If you part volumes don’t stretch into the millions, if you need on-demand production parts within days, and if you’re looking to avoid risky tooling investments before your part design is truly validated, low-volume injection molding with an aluminum tool might be good option.

Once an aluminum mold is ready, part production begins almost immediately. This allows manufacturing to finish every order in three weeks or less.

At Proto Labs, we include a free interactive design for manufacturability (DFM) review within a few hours in every injection molding quote. In the time it takes to get the initial quote from a high-volume production molder, you can have several design reviews and a mold already in production.

If you have any further questions about rapid manufacturing at Proto Labs, check out protolabs.com or contact one of our application engineers at 877.479.3680 or customerservice@protolabs.com.

THE SHORT LIST: See You at Trade Shows This Fall

Look for the Proto Labs booth at various trade shows this fall. Here’s a brief roundup of where you’ll find us:

SEPTEMBER SHOWS

IMTS-Chicago-Sept. 12-17

The International Manufacturing Technology Show at Chicago’s McCormick Place is the largest manufacturing show in the Americas and will feature more than 2,000 exhibiting companies and over 114,000 registrants. Visit us at booth N-72 throughout the week. Proto Labs staffers are also presenting at the conference:

  • Jonathan Bissmeyer, Senior Quality Engineer: “Designing for the DMLS Process,” 1:15 p.m., Monday, Sept. 12, Room W192-B.
  • Greg Thompson, Global Product Manager: “Designing for Direct Metal Laser Sintering and Selective Laser Sintering,” 3:30 p.m., at the Additive Manufacturing Conference (co-located with IMTS).

    At a recent trade show in New York, Proto Labs staffers found time for a photo. From left, Eric Utley, Jenna Nyman, Abby Christensen, Kory Dirnberger, and Charlie Johnson.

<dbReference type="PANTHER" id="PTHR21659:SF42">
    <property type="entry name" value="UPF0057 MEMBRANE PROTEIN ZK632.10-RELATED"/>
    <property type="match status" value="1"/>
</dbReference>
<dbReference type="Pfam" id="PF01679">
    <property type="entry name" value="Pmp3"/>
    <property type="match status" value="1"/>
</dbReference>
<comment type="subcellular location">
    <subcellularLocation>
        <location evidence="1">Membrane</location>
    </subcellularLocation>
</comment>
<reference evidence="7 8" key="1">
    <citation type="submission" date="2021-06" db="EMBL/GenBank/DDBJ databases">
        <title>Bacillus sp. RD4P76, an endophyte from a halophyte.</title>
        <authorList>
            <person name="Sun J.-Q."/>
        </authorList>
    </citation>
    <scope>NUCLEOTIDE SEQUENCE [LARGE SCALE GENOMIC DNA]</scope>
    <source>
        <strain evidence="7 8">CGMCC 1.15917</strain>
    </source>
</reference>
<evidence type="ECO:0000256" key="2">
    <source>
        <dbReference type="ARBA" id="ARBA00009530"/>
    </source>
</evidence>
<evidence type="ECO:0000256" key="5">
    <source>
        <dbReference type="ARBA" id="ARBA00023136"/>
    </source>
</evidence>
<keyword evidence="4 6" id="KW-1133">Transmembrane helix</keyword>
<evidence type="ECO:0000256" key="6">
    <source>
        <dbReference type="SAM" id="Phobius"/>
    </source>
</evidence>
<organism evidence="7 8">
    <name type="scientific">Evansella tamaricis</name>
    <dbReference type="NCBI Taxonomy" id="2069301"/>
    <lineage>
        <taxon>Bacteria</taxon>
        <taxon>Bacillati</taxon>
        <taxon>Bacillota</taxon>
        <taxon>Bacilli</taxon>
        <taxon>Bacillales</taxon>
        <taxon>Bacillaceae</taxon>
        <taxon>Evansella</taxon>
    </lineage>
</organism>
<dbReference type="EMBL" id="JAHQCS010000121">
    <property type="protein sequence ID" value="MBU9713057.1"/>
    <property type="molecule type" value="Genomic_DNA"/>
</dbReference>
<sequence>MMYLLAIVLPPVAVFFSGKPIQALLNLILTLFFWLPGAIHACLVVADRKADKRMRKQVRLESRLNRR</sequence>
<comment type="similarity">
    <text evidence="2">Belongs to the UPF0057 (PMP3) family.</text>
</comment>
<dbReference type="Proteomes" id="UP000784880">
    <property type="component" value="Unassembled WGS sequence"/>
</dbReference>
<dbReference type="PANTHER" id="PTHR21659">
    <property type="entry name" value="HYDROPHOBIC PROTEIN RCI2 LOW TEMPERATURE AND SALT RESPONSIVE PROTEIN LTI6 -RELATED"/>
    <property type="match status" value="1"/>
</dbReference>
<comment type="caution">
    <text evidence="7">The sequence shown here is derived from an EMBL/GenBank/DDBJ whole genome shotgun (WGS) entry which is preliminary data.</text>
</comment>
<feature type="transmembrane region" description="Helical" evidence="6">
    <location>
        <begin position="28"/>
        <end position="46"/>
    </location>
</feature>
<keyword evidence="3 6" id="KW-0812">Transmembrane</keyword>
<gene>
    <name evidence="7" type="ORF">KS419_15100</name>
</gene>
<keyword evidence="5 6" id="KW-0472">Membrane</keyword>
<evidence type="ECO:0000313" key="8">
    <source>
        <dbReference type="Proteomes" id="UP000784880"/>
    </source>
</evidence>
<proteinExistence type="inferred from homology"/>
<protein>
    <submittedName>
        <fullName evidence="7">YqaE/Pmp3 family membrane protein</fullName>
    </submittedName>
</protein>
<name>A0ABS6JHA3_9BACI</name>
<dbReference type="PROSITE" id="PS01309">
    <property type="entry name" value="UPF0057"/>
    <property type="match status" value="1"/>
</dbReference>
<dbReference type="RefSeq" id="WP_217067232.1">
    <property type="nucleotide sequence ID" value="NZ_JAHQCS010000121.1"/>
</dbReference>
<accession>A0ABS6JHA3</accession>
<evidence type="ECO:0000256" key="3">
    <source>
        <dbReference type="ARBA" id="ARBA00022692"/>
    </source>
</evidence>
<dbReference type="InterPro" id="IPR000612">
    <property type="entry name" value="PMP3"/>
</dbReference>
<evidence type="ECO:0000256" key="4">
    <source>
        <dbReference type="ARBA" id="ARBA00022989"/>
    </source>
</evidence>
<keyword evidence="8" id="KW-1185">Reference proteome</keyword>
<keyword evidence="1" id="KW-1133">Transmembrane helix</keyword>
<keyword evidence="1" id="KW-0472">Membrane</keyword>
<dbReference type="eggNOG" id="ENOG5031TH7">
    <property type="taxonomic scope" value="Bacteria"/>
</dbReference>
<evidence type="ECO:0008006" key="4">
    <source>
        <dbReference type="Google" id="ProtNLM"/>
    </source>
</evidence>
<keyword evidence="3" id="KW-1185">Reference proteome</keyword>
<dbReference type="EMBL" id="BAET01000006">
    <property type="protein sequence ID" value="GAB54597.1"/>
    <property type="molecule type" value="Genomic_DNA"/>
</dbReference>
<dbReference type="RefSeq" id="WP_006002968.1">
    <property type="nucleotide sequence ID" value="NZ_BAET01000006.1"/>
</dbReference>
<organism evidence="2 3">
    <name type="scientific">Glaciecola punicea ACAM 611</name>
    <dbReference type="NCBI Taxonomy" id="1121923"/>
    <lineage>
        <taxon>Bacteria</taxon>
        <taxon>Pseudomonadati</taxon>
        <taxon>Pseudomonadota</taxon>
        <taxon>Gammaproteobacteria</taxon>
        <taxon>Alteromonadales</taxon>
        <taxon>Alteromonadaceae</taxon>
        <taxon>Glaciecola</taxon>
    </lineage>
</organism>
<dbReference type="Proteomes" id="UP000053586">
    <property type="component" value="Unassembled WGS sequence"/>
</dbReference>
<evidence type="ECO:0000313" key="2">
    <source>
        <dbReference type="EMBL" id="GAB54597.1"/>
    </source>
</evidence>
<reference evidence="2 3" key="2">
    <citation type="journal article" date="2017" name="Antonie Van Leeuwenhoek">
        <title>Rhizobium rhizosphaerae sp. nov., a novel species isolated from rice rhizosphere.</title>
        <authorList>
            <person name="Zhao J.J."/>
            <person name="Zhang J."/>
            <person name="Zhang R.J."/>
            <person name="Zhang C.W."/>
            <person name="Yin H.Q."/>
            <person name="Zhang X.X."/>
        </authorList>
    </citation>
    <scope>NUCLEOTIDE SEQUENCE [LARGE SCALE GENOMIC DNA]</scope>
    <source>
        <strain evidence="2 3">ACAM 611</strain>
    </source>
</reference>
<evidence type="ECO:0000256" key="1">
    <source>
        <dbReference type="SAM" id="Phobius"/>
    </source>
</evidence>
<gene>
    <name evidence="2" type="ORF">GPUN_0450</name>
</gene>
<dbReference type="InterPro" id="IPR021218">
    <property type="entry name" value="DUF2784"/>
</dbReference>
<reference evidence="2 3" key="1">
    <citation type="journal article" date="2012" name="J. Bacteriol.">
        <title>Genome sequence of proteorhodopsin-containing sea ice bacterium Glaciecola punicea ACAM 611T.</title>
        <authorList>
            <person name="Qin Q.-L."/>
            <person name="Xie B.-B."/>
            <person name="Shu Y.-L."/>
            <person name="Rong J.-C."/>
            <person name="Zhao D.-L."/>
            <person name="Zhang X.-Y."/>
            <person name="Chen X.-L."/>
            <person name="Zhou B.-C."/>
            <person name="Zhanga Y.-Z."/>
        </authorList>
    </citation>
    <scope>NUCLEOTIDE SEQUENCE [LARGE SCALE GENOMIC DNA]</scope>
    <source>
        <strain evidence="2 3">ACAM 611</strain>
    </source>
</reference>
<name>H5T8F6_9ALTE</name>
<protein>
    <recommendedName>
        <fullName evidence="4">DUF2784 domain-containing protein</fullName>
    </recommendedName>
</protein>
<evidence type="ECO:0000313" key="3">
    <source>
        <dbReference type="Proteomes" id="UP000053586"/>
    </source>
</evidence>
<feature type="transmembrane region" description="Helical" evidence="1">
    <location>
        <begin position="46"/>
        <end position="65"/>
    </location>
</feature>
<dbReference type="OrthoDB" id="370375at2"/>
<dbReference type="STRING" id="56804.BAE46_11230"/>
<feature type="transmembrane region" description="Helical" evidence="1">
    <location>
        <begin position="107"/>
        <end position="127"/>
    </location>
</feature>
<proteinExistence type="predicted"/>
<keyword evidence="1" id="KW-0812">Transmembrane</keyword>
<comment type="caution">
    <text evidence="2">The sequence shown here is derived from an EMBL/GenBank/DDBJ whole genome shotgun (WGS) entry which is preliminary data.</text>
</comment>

MD&M-Minneapolis-Sept. 21-22

Medical Design & Manufacturing at Minneapolis’ Convention Center is the region’s largest medical technology event, with 5,000 industry professionals expected to attend. See us at booth 525.

As part of the show’s programming, Rich Baker, Proto Labs’ Chief Technology Officer, will present, “More Than Prototyping: Digital Manufacturing’s Role in Industry 4.0,” at 3:15 p.m. Wednesday, Sept. 21. Baker also will participate in a panel discussion on “3D Printing: The Brave New World of Manufacturing” at 11 a.m., Thursday, Sept. 22.

Device Talks-Boston-Sept. 28

Now in its fifth year, this gathering of medical technology professionals will include a day of workshops, panel discussions, and networking at the Boston Marriott Long Wharf.

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DESIGN TIP: Choosing Industrial 3D Printing for Production Parts

Using 3D printing for fully functional end-use metal and plastic parts is becoming increasingly common in rapid manufacturing with industrial-grade processes like direct metal laser sintering (DMLS) and selective laser sintering (SLS).

Industrial-grade 3D printing is well suited to produce organic shapes, like this nylon turbine (left) and end-use production parts such as this titanium drill component (right).

With an expanding material selection and improving material properties, designers and engineers have another good option for small quantities of production parts.

Accordingly, our monthly design tip covers this emerging trend.

This month’s tip discusses:

  • Choosing the best 3D printing process for your application
  • Selecting the right thermoplastic and metal materials
  • Designing part geometry for 3D printing
  • Using SL, SLS, and DMLS for end-use production parts

READ FULL DESIGN TIP